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J.D. Irving gets into wind farm business with $550M project in western N.B.

CANADA (From news reports) -- J.D. Irving Ltd. is taking a leap into the green energy business with plans for a 58-turbine wind farm.

The Brighton Mountain wind farm, near the hamlet of Juniper in Carleton County, will break ground in 2025, pending regulatory approval, the company has announced.

"The power will be sold to N.B. Power which will contribute to decarbonizing the province," says a website created to promote the project.

But there are still some loose ends, as the project needs regulatory approvals and an agreement with N.B. Power to purchase power.

N.B. Power spokesperson D'Arcy Walsh said in an email that N.B. Power does not currently have any power-purchasing agreements with J.D. Irving for the project, "and therefore it would be too early to comment on any aspects of the project at this time."

In 2023, the utility invited proposals for green energy projects in the province with an expectation to be live by 2027, the same timeline Brighton Mountain now gives.

With 58 turbines and a capacity for 350 megawatts, it would decrease the New Brunswick energy grid's reliance on fossil fuels by roughly nine per cent, according to the project website.

But the launch has also been somewhat lowkey. There has been no news release from the province, which normally highlights major business investments and projects of all kinds.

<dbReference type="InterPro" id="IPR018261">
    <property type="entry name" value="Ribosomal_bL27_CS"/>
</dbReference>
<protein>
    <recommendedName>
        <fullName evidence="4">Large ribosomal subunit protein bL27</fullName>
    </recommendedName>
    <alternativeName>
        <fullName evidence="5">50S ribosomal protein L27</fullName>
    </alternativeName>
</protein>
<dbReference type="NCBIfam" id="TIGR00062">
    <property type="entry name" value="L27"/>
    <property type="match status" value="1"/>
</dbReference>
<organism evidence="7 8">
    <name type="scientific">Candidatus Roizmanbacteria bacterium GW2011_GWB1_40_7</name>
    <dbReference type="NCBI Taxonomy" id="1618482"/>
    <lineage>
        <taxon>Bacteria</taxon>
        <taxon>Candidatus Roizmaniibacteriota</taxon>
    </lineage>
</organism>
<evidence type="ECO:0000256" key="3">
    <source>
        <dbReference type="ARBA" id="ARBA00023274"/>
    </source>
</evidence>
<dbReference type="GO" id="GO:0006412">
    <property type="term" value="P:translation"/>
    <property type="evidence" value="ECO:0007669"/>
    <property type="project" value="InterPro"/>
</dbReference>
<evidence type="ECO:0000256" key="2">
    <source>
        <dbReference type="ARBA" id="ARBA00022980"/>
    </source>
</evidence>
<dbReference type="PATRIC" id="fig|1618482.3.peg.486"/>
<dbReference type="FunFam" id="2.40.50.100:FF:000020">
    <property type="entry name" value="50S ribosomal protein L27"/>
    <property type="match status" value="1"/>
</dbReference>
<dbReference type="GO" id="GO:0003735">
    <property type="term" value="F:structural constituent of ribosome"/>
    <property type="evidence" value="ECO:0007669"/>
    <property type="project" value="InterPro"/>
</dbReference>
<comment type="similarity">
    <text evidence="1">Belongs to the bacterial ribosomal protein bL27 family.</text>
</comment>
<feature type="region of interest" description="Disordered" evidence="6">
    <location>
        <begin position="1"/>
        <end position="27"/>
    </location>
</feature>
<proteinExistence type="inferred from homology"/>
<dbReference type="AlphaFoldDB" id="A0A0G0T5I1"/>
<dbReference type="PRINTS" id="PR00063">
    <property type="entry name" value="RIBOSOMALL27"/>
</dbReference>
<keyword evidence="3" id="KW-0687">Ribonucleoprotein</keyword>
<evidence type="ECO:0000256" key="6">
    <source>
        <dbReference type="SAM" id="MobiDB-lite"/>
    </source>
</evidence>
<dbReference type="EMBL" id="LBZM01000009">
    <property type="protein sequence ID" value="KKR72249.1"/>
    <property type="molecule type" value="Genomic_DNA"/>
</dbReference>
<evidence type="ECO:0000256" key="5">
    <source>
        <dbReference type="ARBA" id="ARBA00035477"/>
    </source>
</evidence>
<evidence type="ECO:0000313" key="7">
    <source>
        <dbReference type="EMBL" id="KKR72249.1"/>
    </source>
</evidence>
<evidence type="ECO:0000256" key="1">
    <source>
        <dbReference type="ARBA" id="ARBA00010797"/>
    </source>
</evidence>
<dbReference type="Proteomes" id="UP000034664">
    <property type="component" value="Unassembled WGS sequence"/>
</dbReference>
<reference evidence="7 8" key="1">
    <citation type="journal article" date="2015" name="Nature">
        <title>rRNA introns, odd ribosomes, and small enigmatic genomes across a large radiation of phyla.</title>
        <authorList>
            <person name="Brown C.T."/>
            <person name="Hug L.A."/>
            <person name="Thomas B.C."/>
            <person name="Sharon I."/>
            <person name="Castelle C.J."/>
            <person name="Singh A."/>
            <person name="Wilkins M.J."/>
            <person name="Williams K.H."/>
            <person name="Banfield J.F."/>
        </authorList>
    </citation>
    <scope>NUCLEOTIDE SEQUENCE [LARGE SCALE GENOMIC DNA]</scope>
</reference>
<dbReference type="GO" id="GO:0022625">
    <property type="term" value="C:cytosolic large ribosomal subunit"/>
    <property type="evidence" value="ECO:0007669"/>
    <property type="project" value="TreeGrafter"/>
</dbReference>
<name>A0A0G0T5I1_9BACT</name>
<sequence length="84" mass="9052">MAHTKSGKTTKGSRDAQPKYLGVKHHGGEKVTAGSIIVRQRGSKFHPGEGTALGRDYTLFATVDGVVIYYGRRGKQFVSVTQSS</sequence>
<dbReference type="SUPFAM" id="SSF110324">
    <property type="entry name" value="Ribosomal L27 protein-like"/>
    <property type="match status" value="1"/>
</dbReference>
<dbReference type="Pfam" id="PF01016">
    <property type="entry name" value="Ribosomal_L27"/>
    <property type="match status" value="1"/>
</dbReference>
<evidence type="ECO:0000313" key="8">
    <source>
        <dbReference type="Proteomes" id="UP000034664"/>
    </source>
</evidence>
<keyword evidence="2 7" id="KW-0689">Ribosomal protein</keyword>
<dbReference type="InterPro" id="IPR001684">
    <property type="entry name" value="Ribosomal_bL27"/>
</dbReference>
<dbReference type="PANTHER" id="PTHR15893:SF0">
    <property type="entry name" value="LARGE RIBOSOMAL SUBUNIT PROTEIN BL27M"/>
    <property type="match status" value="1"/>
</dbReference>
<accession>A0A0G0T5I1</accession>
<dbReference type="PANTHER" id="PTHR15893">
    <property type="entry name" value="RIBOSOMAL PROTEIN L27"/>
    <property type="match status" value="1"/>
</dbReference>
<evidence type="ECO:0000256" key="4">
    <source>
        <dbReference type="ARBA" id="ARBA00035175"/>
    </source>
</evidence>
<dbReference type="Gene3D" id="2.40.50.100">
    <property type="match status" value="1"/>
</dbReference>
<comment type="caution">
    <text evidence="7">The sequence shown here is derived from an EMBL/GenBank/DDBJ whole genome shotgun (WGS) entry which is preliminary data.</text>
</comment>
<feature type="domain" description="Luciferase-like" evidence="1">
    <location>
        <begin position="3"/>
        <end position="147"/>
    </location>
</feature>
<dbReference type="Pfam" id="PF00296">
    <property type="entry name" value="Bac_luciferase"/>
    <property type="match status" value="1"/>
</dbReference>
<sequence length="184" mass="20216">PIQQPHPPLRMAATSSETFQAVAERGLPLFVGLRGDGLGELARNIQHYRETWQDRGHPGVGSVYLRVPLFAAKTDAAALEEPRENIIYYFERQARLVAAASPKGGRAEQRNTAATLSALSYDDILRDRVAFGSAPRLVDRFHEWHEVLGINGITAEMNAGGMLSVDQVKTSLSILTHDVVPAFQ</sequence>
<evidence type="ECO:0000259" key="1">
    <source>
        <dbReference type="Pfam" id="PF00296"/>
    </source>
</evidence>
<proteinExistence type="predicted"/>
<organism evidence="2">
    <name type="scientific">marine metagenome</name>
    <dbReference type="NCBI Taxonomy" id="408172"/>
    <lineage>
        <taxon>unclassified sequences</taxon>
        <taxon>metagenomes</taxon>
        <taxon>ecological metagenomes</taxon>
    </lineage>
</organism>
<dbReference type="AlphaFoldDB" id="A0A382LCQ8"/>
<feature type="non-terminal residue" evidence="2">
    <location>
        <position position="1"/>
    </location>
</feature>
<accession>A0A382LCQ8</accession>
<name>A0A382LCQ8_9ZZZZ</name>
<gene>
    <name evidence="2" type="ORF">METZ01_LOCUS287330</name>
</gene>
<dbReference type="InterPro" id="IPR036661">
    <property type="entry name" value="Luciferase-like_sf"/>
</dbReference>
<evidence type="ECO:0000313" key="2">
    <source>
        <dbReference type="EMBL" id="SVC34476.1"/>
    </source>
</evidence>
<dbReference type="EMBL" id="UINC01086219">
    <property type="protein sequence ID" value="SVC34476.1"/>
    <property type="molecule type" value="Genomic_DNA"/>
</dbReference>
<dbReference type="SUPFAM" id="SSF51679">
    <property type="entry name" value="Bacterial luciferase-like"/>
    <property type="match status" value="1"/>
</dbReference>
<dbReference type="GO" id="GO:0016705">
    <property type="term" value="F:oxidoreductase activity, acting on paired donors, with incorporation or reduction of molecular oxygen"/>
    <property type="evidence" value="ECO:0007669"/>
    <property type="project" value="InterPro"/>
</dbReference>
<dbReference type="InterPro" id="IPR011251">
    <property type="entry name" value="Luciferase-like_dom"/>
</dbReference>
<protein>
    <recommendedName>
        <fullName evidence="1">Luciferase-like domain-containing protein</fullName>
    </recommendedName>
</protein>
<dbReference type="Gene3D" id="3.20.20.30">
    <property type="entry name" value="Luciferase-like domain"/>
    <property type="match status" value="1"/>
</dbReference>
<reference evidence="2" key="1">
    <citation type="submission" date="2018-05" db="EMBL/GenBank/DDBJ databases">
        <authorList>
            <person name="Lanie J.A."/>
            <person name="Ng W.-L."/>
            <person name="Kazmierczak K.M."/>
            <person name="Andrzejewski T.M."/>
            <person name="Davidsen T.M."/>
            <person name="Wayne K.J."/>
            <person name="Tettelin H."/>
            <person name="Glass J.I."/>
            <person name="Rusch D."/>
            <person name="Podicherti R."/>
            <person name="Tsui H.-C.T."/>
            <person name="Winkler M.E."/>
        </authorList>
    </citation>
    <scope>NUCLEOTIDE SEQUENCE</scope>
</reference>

Information session planned

The area for the turbines falls into the municipalities of both Hartland and Carleton North, but neither mayor knew enough about the project to grant an interview.

When reached by phone, Hartland Mayor Tracey DeMerchant said this was the first she was hearing of the project. Carleton North Mayor Andrew Harvey said he's waiting for an information session later this month where he expects to learn more.

Government spokesperson Nick Brown said Natural Resources and Energy Development Minister Mike Holland was unavailable for an interview Thursday but provided an email statement from him.

"As outlined in our Clean Energy Strategy, we intend to significantly grow our wind power generation over the next 12 years," Holland said in the statement, adding the province established goals for N.B. Power to acquire new cost-effective wind power deals.

Holland went on to say "there is a process in place for developing wind farms," and Brighton Mountain still needs to complete a environmental impact assessment and reach a power-purchasing agreement with N.B. Power.

The Brighton Mountain website touts the project as helping reach an agreement between the federal government, New Brunswick and Nova Scotia in October 2023 to phase out coal-fired generation in the electricity sector by 2030, net-zero electricity, or no greenhouse gas emissions, by 2035 and a net-zero economy by 2050.

"Securing clean energy sources to support traditional industries within N.B., such as pulp and paper, will help to maintain the longevity and viability of current JDI operations throughout the province," the environmental impact assessment says.

The project is described as the company's "first wind development project as a proponent," but the assessment says J.D. Irving affiliate companies have experience building and maintaining turbines.

Green leader supports project

Green Party Leader David Coon said the JDI project would be a "big deal" for the province, given wind farm's large size and the fact it's owned by a New Brunswick-based company.

The province only has one wind farm of similar size, the Kent Hills operation near Moncton.

"N.B. Power needs to have a considerable amount of renewable energy come onto the grid this decade in order to meet their requirements with the phase-out of the coal plant in Belledune," Coon said.

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